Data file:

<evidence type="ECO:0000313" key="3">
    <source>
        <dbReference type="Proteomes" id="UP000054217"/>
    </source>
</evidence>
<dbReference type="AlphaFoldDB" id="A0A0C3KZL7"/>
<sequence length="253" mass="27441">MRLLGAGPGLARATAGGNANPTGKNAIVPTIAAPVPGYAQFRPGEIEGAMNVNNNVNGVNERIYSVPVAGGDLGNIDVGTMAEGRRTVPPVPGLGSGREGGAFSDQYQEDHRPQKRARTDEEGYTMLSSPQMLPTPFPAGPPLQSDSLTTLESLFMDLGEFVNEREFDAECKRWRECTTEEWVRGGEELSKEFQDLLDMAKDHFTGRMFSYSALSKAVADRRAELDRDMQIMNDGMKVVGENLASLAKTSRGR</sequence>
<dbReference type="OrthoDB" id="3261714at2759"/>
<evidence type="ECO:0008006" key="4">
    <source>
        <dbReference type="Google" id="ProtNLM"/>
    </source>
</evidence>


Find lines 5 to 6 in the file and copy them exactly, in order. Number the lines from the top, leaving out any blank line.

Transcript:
</evidence>
<dbReference type="AlphaFoldDB" id="A0A0C3KZL7"/>